A Comprehensive Guide to Sharpening Knives with a Sharpening Stone

Sharpening knives is an essential culinary skill that enhances the performance and safety of your knives. Among the various sharpening methods, using a sharpening stone, also known as a whetstone, is preferred by professionals for its ability to remove minimal steel while creating a long-lasting edge. This guide will provide a step-by-step approach to using a sharpening stone effectively, ensuring your knives remain sharp and ready for precise cutting.

Understanding Sharpening Stones

Sharpening stones are rectangular blocks made of a gritty material that effectively sharpens knives. They come in various grits, with lower grits being coarser and higher grits being finer. For general sharpening purposes, a medium-grit stone (around 1000 grit) is a good starting point.

Step-by-Step Sharpening Instructions

1. Prepare Your Workspace:

  • Place the sharpening stone on a moist towel on a flat surface to prevent it from slipping.
  • Ensure the coarse side of the stone is facing up for initial sharpening.

2. Lubricate the Stone:

  • Check the manufacturer’s instructions for the appropriate lubricant. Some stones require water, while others may use oil or honing solution.

3. Establish the Correct Angle:

  • Hold the knife at a 22.5-degree angle to the stone. This angle can be estimated by placing the blade down at a 90-degree angle and then rotating it halfway.

4. Sharpen the Blade:

  • Slowly draw the knife down and across the stone in a smooth motion, starting from the heel and ending at the tip.
  • Repeat this motion 5-10 times on each side of the blade.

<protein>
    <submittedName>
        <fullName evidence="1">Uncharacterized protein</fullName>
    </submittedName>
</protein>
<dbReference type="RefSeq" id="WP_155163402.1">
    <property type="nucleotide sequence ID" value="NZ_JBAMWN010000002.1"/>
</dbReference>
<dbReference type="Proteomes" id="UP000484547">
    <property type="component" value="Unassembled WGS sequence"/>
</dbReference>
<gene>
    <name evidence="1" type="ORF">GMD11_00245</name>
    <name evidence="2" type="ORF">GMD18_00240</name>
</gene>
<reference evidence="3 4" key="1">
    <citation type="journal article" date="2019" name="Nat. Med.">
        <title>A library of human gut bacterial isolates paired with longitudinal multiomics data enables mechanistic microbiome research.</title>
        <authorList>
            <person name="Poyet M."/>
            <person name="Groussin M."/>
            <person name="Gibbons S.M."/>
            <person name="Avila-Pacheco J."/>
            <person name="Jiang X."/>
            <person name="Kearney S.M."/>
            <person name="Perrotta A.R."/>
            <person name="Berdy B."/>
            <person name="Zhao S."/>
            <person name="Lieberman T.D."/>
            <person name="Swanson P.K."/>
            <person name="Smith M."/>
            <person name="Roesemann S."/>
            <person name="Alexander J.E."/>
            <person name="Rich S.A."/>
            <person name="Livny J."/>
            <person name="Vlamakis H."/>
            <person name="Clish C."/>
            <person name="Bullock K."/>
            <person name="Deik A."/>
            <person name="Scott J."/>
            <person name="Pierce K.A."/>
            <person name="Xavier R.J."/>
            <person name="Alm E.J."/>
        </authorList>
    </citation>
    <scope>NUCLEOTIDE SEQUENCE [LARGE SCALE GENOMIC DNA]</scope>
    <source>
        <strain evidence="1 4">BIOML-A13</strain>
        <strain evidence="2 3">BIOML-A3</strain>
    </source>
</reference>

5. Refine the Edge:

  • Flip the stone to the fine side and repeat steps 4 and 5. This step helps refine the edge and remove any burrs created during sharpening.

6. Hone the Blade (Optional):

  • Use a honing steel to align the blade edge and further enhance sharpness. Hold the steel vertically and draw the knife down the rod 5-10 times on each side.

Maintaining Your Sharpening Stone

  • Flatten the stone regularly using sandpaper to maintain an even surface.
  • Clean the stone after use with a damp cloth to remove metal shavings and oil.

Safety Precautions

  • Always wear cut-resistant gloves when handling sharp knives.
  • Keep the sharpening stone stable and secure during use.
  • Store the sharpening stone in a dry place when not in use.

Sharpening knives with a sharpening stone is a valuable skill that can significantly improve your culinary experience. By following the steps outlined in this guide, you can effectively sharpen your knives, ensuring they remain sharp, precise, and safe to use. Remember to practice regularly to master the technique and keep your knives in optimal condition.


  • {“smallUrl”:”https://www. wikihow. com/s/thumb/8/8b/Sharpen-a-Knife-With-a-Stone-Step-4-Version-5. jpg/v4-460px-Sharpen-a-Knife-With-a-Stone-Step-4-Version-5. jpg”,”bigUrl”:”/s/thumb/8/8b/Sharpen-a-Knife-With-a-Stone-Step-4-Version-5. jpg/aid2723480-v4-728px-Sharpen-a-Knife-With-a-Stone-Step-4-Version-5. jpg”,”smallWidth”:460,”smallHeight”:259,”bigWidth”:728,”bigHeight”:410,”licensing”:”u00a9 2024 wikiHow, Inc. All rights reserved. wikiHow, Inc. is the copyright holder of this under U. S. and international copyright laws. The Creative Commons license that applies to text content and certain other materials uploaded to the wikiHow website does not apply to this. This cannot be utilized by another organization without wikiHow, Inc.’s explicit written permission. <p><p><p></div>”} 1 Adhere to the directions that came with your stone. Since sharpening stones vary so much, it’s crucial to follow the instructions included with your stone. The instructions will specify whether the stone needs to be lubricated with oil or should be soaked in water while being sharpened. Generally speaking, diamond stones can be used dry or lubricated with water.